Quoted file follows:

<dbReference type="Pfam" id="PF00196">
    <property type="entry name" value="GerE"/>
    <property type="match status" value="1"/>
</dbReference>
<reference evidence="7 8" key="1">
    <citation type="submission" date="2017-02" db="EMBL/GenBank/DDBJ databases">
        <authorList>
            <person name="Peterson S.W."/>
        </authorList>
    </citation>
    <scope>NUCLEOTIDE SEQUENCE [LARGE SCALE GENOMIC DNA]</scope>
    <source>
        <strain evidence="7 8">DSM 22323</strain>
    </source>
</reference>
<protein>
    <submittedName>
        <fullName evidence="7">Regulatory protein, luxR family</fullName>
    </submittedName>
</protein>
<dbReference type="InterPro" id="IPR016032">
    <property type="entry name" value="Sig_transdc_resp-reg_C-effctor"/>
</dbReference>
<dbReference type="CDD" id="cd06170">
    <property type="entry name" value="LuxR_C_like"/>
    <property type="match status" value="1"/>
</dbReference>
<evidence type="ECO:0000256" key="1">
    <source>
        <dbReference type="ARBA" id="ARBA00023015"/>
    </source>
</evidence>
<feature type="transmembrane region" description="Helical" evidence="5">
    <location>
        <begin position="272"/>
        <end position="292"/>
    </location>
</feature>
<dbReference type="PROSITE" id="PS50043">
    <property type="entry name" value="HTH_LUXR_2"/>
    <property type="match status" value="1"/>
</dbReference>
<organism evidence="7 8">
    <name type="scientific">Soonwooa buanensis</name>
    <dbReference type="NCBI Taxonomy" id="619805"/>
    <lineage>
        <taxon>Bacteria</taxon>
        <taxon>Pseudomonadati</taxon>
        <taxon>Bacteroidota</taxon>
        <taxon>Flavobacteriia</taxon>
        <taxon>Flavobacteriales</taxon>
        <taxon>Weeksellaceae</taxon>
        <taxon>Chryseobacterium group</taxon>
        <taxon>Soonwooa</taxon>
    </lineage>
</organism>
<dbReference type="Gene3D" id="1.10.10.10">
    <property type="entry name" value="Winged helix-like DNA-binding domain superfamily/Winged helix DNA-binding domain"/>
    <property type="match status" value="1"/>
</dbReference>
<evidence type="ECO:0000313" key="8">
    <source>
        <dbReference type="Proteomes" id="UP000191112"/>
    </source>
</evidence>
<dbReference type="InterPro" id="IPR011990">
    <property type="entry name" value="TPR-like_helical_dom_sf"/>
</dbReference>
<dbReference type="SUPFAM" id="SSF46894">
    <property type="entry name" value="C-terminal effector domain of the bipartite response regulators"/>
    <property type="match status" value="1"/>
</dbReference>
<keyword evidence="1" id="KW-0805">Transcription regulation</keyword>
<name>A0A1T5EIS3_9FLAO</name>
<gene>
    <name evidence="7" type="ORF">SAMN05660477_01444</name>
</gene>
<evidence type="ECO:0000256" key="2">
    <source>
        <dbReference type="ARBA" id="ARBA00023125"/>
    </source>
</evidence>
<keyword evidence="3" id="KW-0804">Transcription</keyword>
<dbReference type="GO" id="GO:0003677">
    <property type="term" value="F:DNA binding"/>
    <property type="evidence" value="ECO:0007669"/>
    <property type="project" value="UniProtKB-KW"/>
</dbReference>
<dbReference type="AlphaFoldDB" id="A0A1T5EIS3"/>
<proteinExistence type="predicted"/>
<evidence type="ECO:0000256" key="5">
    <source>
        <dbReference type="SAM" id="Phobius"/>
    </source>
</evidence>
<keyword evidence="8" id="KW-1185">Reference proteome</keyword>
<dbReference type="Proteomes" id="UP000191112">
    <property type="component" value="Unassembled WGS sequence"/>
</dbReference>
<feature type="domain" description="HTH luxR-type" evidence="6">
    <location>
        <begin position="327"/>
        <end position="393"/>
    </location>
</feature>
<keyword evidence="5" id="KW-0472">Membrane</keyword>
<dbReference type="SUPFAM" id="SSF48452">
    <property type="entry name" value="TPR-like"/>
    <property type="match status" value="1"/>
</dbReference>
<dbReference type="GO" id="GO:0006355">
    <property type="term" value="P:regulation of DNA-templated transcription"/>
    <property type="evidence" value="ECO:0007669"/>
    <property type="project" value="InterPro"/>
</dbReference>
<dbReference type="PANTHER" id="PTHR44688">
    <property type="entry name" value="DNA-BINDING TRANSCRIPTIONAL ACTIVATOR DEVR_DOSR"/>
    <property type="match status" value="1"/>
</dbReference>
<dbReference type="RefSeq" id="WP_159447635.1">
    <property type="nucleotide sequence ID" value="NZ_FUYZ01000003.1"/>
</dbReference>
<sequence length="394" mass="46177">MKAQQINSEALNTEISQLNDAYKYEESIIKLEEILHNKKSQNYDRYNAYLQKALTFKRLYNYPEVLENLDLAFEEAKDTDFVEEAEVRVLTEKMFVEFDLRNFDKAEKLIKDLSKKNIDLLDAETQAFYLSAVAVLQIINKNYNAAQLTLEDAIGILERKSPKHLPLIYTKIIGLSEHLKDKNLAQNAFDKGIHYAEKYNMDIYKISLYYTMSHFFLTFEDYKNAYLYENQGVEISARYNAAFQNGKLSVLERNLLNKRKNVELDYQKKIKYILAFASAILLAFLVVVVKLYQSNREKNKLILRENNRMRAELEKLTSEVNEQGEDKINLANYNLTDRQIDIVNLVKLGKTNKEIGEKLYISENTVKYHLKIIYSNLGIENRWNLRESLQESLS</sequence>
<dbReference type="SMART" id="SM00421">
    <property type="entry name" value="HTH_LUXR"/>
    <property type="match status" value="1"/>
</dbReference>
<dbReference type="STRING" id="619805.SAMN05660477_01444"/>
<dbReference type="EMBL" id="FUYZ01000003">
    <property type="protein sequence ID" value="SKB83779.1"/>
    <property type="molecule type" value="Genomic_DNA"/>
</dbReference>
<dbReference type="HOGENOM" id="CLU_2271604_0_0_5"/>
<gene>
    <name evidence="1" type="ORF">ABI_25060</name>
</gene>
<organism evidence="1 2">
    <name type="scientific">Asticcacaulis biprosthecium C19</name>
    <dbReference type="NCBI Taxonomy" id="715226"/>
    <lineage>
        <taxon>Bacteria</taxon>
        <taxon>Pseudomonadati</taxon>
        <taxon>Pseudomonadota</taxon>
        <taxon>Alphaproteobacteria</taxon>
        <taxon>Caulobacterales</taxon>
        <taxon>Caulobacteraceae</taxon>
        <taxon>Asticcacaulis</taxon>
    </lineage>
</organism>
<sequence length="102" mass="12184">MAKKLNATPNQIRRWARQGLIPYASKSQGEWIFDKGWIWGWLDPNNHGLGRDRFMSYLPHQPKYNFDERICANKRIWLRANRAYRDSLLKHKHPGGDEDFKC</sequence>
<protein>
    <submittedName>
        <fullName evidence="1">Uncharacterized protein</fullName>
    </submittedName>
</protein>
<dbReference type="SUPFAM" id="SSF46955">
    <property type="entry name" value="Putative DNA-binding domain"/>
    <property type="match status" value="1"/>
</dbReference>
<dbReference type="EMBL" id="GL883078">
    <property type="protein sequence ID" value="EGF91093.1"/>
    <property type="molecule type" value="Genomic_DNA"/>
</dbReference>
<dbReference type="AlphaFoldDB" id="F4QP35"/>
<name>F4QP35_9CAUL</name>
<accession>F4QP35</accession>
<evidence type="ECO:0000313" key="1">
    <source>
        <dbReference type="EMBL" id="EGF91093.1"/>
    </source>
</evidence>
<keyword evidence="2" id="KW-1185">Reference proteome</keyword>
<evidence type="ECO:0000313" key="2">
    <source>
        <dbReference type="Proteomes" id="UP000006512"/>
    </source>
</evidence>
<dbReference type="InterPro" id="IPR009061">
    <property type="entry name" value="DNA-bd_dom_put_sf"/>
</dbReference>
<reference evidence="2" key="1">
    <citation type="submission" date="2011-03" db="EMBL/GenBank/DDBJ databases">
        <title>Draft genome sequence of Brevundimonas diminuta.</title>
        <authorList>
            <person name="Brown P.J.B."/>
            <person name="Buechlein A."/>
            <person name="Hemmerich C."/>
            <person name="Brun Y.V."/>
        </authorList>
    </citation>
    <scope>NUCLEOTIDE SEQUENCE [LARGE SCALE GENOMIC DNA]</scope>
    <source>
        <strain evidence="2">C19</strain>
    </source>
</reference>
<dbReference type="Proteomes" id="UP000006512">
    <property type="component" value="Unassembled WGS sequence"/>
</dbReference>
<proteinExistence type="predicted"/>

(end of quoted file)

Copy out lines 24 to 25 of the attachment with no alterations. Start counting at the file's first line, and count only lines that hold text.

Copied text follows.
<dbReference type="CDD" id="cd06170">
    <property type="entry name" value="LuxR_C_like"/>